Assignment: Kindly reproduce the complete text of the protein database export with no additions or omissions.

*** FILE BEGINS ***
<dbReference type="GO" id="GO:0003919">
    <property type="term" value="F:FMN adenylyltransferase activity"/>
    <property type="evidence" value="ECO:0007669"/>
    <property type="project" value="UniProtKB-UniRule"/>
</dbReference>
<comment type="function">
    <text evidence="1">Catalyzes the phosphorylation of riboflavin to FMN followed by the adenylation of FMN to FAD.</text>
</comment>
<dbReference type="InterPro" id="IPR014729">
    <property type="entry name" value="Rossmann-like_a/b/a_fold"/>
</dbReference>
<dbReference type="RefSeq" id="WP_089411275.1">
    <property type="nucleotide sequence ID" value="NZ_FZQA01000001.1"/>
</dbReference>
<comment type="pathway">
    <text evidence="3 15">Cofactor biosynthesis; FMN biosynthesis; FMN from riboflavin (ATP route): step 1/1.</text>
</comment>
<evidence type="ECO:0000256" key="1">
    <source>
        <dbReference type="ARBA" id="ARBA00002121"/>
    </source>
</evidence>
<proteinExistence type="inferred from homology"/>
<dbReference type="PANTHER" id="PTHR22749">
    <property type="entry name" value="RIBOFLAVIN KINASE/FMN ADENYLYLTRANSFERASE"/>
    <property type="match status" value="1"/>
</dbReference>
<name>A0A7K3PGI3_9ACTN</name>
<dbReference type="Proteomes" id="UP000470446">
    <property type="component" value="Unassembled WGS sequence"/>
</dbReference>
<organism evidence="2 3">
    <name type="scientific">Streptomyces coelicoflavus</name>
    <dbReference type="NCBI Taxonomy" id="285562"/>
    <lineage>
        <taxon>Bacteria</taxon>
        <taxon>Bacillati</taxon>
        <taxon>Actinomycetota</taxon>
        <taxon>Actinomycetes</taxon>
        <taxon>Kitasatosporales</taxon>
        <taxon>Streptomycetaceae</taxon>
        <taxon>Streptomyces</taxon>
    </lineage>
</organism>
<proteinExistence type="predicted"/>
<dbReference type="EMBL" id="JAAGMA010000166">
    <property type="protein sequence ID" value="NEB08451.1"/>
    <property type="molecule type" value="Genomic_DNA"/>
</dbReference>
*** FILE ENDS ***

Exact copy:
<dbReference type="GO" id="GO:0003919">
    <property type="term" value="F:FMN adenylyltransferase activity"/>
    <property type="evidence" value="ECO:0007669"/>
    <property type="project" value="UniProtKB-UniRule"/>
</dbReference>
<comment type="function">
    <text evidence="1">Catalyzes the phosphorylation of riboflavin to FMN followed by the adenylation of FMN to FAD.</text>
</comment>
<dbReference type="InterPro" id="IPR014729">
    <property type="entry name" value="Rossmann-like_a/b/a_fold"/>
</dbReference>
<dbReference type="RefSeq" id="WP_089411275.1">
    <property type="nucleotide sequence ID" value="NZ_FZQA01000001.1"/>
</dbReference>
<comment type="pathway">
    <text evidence="3 15">Cofactor biosynthesis; FMN biosynthesis; FMN from riboflavin (ATP route): step 1/1.</text>
</comment>
<evidence type="ECO:0000256" key="1">
    <source>
        <dbReference type="ARBA" id="ARBA00002121"/>
    </source>
</evidence>
<proteinExistence type="inferred from homology"/>
<dbReference type="PANTHER" id="PTHR22749">
    <property type="entry name" value="RIBOFLAVIN KINASE/FMN ADENYLYLTRANSFERASE"/>
    <property type="match status" value="1"/>
</dbReference>
<name>A0A7K3PGI3_9ACTN</name>
<dbReference type="Proteomes" id="UP000470446">
    <property type="component" value="Unassembled WGS sequence"/>
</dbReference>
<organism evidence="2 3">
    <name type="scientific">Streptomyces coelicoflavus</name>
    <dbReference type="NCBI Taxonomy" id="285562"/>
    <lineage>
        <taxon>Bacteria</taxon>
        <taxon>Bacillati</taxon>
        <taxon>Actinomycetota</taxon>
        <taxon>Actinomycetes</taxon>
        <taxon>Kitasatosporales</taxon>
        <taxon>Streptomycetaceae</taxon>
        <taxon>Streptomyces</taxon>
    </lineage>
</organism>
<proteinExistence type="predicted"/>
<dbReference type="EMBL" id="JAAGMA010000166">
    <property type="protein sequence ID" value="NEB08451.1"/>
    <property type="molecule type" value="Genomic_DNA"/>
</dbReference>